Home > Electronics, Lutherie > The Noisy Cricket Guitar Mini-amp – Part 2

The Noisy Cricket Guitar Mini-amp – Part 2

Over the long Labor Day weekend, I was able to get in a little shop time along with getting some chores done. As a change of pace, I decided to finish up my “weekend project” I started a year and a half ago. Although I hadn’t taken recent inventory, I was pretty sure I had all the components I needed to finish the build and this proved to be true. Take a look at my post of June 23, 2014, “The Noisy Cricket Guitar Mini-amp” for more information on the project. Unfortunately, the Beavis Audio website where I obtained much of my materials is not longer online. I was going to have to make do with the images and printed copies that I had on hand.

Where to Start?

Previously I had started by soldering components to the Radio Shack small projects proto-board. At this point I sorted through my large stash of purchased components and picked out what I thought I was going to need to continue the build. Let’s see, two 1/4″ guitar jacks, a DC power jack, three potentiometers, two LED’s and two switches all needed to mount in the plastic project box. I was a bit overwhelmed so I began by laying out what needed to fit in the box and begin drilling holes to receive the bits. I would say the project case was awesome but I wasn’t too happy with the grooves on the walls inside the case. It would appear these could accept vertical dividers (or circuit boards) but they prevented my components from mounting flush. I attempted to work around this by mounting components in between the ridges which limited my creativity with respect to layout. When something didn’t quite fit, I used a chisel to shave off plastic until it did! With most of the holes drilled I called it quits for the day. I was at least warming up….


I picked up my work on the PCB board and quickly realized that I didn’t have very much left to solder. Methodically I reviewed what had already been done and worked my way around the board. I finally located a source for the MPF102  JFET transistor and removing one from the packet, bent the legs to fit and soldered it home. I also soldered in 3 or 4 capacitors that I didn’t have before. There really wasn’t a lot to do here, most of the work was going to be wiring in the external components. Note to self – If you build this again, use sockets for the LM386 and MPF102. That way if something goes amiss, you can easily pop in a replacement.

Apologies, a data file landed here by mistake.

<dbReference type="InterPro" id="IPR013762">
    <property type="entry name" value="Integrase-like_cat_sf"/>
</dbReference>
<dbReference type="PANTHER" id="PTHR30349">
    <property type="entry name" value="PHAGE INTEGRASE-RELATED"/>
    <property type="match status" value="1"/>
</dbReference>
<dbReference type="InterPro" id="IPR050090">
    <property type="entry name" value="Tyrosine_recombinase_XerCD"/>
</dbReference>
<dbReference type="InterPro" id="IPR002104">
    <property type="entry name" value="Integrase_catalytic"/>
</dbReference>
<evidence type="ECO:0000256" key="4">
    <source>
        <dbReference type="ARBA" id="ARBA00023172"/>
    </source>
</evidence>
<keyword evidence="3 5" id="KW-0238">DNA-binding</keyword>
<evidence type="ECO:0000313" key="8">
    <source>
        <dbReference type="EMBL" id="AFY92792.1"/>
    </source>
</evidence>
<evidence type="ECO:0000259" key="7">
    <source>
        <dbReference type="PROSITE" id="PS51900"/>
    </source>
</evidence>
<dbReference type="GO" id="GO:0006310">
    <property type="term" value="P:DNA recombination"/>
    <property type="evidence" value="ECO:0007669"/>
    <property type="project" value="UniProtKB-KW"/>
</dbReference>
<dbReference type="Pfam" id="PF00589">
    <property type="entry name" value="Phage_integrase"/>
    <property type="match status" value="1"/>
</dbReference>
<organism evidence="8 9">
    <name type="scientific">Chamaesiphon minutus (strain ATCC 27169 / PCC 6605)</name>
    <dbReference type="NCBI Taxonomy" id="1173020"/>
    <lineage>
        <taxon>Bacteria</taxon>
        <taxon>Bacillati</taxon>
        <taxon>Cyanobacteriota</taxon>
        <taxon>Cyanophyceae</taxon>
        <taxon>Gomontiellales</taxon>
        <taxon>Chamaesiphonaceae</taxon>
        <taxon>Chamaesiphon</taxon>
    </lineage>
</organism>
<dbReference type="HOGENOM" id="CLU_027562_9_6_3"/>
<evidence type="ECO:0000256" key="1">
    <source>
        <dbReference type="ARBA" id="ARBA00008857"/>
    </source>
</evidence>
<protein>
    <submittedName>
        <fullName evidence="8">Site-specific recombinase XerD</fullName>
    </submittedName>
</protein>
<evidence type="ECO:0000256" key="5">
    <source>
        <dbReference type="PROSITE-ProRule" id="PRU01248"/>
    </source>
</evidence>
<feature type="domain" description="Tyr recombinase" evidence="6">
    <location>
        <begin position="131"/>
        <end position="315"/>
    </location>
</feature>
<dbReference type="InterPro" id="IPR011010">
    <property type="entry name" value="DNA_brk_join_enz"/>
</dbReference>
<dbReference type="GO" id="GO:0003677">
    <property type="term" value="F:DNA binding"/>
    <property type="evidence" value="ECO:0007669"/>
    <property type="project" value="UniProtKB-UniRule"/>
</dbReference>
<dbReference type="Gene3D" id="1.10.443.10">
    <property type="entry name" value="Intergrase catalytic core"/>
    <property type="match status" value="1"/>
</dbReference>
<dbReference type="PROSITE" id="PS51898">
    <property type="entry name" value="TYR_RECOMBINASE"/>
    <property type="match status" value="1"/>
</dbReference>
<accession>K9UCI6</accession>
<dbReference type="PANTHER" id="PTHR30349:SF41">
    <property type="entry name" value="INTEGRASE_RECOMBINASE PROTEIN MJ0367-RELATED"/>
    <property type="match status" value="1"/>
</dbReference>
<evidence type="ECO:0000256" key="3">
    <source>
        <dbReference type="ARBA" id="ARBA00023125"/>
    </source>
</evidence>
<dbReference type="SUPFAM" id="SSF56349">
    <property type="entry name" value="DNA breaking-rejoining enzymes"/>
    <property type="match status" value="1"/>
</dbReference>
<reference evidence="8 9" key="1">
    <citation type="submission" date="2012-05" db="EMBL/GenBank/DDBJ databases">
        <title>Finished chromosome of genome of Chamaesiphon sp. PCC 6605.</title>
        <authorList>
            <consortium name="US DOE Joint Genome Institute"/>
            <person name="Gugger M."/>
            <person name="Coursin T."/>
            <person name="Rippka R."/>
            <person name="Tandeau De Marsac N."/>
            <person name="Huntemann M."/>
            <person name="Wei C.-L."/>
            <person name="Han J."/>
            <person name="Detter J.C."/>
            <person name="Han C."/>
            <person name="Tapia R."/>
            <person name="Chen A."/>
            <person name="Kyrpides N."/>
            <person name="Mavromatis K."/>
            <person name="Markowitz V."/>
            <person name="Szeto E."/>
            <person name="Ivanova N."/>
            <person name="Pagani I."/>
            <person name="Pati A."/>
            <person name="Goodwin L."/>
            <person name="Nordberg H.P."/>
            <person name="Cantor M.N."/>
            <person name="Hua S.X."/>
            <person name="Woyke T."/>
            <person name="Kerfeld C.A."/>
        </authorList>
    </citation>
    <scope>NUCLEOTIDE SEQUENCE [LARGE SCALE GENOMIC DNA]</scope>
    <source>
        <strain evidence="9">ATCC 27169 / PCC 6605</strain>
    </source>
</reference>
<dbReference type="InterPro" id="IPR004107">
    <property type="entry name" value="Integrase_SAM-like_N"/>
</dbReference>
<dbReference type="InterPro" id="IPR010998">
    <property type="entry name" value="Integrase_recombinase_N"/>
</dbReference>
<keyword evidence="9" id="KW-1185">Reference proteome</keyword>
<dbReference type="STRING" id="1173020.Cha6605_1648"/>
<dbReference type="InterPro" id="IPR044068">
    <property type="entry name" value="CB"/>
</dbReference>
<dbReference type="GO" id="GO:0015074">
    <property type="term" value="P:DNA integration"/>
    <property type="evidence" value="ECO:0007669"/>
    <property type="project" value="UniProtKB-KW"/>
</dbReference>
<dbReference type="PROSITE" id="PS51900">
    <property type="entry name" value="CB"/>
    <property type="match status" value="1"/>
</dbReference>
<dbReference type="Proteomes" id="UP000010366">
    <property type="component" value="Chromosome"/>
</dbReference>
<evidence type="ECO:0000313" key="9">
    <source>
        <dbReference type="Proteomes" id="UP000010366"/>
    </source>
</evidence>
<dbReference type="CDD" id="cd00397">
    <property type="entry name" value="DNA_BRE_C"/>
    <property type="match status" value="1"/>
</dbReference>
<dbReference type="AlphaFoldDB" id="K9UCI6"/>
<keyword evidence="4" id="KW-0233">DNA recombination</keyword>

The Potentiometers

The design uses 3 pots, one each for volume, tone and overdrive which they call “grit”. Each of the three calls for a different value so the first thing I did was to label the case, V, T, and G to keep them straight during the build. Even though I’m supposed to be a guitar geek (student really) it occurred to me that I didn’t know how to wire these guys. I knew the theory, being two points with a resister in between and a wiper that moves to vary the resistance. Great, but which is pin 1, 2 and 3? The Internet and my multimeter proved to be invaluable. I came to the conclusion that pin 1 is the pin on the left with the pot turned fully counter-clockwise. These pots also had a prong that stuck out on that side. Placing my ohmmeter between pin 1 and pin2 and turning the pot clockwise, I observed the resistance increasing until the wiper was fully open displaying the full resistance as rated on the pot. Seems right, now I can wire according to the plan.

The Switches

Deceptively simple, even switches can confuse. Many have multiple lugs so again the multimeter proved quite useful in my quest to get things wired. My power on/off for example can be wired to be connected in either the on or the off switch setting. Something I managed to do during my troubleshooting times on the last day. The DPDT (double pole, double throw) switch was also new to me but using my meter and a lot of logic I was able to figure out how to wire and LED indicator to the overdrive switch. The DPDT is essentially two separate switches that both operate with a single actuator. Wow six terminals, again I am thankful for my multimeter. So one switch closes the overdrive circuit, the other switch provides POS voltage for the LED.

Note: I see the Sparkfun site has great tutorials for many of things I learned over the weekend. This one of switches in particular.


The Power Source

Again I was thankful for the Internet while trying to figure out how to wire in the 2.5mm DC jack and battery. It turns out the jack has also three terminals. Obviously one of the terminals is for NEG (ground) and the other two somehow provide POS voltage either 9V if from the battery or 12V if supplied from a wall mounted transformer. So I knew the theory, power is supplied from the battery unless the external source is plugged in which case the battery is disconnected. I get that but for the life of me I couldn’t figure out how to make it work until I realized the external power needs to provide NEG on the tip and POS on the sleeve. All the power adapters I had looked at or had on hand all supplied positive power on the tip but reversing this was the only way I could make this work. As it turns out, the YouTube video I watched also did it this way so I figured I was on to something. Even after I had “figured it out” I still managed to misidentified the terminals and wired it all up wrong. My first clue was that the power LED didn’t light up. DOH!